Applicants are encouraged to review the meeting agenda and the DCSWA website before completing their essay. Applicants do not need to be majoring in journalism or science writing. Science writing is a major part of many careers, and the information and networking opportunities of this meeting should benefit many types of STEM professions.

Application and Essay evaluation criteria:
1) Applicant is a graduate student and GM-GWIS member.
2) Essay quality:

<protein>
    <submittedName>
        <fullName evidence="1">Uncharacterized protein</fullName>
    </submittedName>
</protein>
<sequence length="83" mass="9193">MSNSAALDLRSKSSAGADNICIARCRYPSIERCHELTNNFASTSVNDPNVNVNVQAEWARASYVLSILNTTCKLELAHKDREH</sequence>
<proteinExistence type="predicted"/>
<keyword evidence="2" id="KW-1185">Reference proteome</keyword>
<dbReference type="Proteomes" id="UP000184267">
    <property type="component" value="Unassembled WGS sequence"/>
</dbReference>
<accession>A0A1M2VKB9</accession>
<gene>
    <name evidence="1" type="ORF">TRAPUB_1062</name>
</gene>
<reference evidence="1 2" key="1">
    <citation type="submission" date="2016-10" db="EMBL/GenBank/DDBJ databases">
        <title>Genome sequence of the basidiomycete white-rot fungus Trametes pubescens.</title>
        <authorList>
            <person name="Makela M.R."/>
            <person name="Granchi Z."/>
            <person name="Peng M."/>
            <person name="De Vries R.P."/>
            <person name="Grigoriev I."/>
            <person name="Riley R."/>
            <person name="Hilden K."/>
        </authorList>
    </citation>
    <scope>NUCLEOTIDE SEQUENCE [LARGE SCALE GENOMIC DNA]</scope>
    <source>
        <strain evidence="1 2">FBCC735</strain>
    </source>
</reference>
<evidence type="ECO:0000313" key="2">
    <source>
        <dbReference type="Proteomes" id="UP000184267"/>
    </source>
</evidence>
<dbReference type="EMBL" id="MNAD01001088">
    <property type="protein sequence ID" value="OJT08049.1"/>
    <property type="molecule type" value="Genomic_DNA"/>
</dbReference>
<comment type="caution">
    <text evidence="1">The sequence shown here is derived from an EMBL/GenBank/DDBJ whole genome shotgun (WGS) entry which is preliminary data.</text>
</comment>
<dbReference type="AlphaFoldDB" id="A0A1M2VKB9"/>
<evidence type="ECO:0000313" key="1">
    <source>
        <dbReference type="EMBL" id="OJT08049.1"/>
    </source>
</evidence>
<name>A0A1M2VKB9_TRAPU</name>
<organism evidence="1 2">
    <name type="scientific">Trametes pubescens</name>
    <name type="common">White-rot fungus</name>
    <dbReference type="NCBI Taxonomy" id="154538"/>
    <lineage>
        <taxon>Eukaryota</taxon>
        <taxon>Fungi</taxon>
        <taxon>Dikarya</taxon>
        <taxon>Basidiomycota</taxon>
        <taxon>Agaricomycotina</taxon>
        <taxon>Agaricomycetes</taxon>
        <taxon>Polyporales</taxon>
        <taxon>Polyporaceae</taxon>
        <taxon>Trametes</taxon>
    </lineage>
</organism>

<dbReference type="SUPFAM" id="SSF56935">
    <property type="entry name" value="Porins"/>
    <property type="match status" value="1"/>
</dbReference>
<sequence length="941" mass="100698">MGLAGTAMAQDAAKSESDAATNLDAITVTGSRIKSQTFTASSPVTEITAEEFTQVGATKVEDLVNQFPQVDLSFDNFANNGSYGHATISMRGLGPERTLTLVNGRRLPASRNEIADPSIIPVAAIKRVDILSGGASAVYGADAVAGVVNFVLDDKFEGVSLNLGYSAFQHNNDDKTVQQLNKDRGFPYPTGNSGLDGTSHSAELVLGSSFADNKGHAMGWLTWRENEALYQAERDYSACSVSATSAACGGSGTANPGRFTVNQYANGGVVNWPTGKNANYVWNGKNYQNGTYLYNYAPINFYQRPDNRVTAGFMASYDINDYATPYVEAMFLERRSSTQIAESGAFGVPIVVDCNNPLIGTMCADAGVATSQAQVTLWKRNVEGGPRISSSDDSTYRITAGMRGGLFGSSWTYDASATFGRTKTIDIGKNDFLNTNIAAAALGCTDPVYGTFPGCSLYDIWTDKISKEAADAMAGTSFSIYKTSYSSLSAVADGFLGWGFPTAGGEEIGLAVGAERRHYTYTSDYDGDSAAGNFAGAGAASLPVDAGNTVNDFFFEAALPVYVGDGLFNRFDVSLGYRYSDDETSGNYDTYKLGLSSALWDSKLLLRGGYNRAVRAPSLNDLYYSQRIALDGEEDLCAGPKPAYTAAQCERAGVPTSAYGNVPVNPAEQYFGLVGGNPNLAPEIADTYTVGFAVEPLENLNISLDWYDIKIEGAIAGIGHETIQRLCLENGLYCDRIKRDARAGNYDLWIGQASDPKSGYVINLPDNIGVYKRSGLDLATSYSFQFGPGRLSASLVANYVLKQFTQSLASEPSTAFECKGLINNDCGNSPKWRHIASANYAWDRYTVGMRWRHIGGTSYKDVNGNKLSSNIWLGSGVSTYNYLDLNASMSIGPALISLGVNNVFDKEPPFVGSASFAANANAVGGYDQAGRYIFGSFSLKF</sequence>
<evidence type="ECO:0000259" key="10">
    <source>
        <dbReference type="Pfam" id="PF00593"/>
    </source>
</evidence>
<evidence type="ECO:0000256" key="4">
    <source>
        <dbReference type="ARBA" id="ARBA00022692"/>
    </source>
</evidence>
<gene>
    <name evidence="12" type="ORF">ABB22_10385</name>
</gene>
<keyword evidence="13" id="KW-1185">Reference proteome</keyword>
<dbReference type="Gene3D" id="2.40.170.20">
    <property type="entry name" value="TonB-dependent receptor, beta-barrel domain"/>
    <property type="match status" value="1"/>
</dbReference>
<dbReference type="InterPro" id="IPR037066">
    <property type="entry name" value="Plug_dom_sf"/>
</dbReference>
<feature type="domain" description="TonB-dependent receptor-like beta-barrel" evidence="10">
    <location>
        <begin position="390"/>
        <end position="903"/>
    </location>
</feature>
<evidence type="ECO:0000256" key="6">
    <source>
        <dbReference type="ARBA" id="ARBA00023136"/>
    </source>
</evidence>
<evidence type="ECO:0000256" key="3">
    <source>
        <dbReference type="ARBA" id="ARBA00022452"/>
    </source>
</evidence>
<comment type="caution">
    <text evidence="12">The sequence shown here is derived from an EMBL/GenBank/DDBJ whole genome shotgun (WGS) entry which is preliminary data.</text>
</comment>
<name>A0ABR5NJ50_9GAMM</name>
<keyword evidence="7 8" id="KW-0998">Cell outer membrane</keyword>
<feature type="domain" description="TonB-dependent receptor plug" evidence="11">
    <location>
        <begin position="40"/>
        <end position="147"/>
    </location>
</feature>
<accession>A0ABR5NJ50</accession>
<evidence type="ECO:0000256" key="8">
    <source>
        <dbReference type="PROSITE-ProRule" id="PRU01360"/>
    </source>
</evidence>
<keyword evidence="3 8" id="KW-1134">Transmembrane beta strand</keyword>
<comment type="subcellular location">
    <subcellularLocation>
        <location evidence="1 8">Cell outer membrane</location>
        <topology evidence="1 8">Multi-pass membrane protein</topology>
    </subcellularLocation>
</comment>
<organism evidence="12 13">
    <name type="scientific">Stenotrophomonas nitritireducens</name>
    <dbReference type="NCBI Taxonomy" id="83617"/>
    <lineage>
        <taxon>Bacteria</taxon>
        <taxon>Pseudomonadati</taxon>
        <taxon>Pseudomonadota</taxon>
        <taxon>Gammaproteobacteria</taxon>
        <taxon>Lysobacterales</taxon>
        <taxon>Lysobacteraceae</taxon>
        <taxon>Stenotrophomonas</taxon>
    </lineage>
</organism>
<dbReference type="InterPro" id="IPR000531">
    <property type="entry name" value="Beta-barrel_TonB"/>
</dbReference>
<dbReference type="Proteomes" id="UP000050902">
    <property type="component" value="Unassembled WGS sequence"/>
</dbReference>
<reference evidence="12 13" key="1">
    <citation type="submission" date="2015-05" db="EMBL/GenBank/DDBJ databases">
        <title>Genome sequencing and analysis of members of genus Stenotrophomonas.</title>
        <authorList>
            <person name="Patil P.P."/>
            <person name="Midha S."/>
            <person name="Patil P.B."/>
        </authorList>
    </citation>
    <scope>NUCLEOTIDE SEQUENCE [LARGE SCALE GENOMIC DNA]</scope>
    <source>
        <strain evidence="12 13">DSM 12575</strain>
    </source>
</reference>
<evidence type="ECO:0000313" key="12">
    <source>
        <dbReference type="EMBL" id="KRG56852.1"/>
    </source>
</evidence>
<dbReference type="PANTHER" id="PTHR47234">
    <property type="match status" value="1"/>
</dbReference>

• Writing, including grammar, structure, and use of support when needed
• Content convinces reviewer of applicant’s interest in the content of the meeting, and how it might benefit the applicant whatever her future career choice
3) Applications and essays will be evaluated by a panel of 3 or more members of the GM-GWIS Executive Committee.

* Awards may not be made if there are no applications that meet the guidelines proposed here, or if an awardee registers but does not attend the event.